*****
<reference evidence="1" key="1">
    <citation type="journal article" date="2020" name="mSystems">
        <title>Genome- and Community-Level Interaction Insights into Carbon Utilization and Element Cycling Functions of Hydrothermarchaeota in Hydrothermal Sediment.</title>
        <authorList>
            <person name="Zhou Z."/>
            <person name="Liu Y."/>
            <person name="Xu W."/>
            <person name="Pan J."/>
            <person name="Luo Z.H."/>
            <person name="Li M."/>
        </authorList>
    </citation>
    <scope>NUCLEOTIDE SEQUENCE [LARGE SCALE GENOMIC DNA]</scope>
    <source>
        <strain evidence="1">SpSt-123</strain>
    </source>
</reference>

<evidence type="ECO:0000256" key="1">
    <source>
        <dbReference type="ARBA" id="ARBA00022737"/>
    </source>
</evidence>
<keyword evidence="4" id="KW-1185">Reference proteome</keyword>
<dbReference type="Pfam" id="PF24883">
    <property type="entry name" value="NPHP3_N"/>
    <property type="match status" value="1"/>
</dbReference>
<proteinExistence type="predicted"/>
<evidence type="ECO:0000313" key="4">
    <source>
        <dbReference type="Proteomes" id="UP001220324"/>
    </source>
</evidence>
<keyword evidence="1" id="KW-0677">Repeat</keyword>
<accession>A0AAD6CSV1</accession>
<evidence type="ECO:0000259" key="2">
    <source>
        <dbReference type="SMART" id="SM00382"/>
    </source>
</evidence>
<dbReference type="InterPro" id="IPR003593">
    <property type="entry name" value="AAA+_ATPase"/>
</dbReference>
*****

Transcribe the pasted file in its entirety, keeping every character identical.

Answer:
<reference evidence="1" key="1">
    <citation type="journal article" date="2020" name="mSystems">
        <title>Genome- and Community-Level Interaction Insights into Carbon Utilization and Element Cycling Functions of Hydrothermarchaeota in Hydrothermal Sediment.</title>
        <authorList>
            <person name="Zhou Z."/>
            <person name="Liu Y."/>
            <person name="Xu W."/>
            <person name="Pan J."/>
            <person name="Luo Z.H."/>
            <person name="Li M."/>
        </authorList>
    </citation>
    <scope>NUCLEOTIDE SEQUENCE [LARGE SCALE GENOMIC DNA]</scope>
    <source>
        <strain evidence="1">SpSt-123</strain>
    </source>
</reference>

<evidence type="ECO:0000256" key="1">
    <source>
        <dbReference type="ARBA" id="ARBA00022737"/>
    </source>
</evidence>
<keyword evidence="4" id="KW-1185">Reference proteome</keyword>
<dbReference type="Pfam" id="PF24883">
    <property type="entry name" value="NPHP3_N"/>
    <property type="match status" value="1"/>
</dbReference>
<proteinExistence type="predicted"/>
<evidence type="ECO:0000313" key="4">
    <source>
        <dbReference type="Proteomes" id="UP001220324"/>
    </source>
</evidence>
<keyword evidence="1" id="KW-0677">Repeat</keyword>
<accession>A0AAD6CSV1</accession>
<evidence type="ECO:0000259" key="2">
    <source>
        <dbReference type="SMART" id="SM00382"/>
    </source>
</evidence>
<dbReference type="InterPro" id="IPR003593">
    <property type="entry name" value="AAA+_ATPase"/>
</dbReference>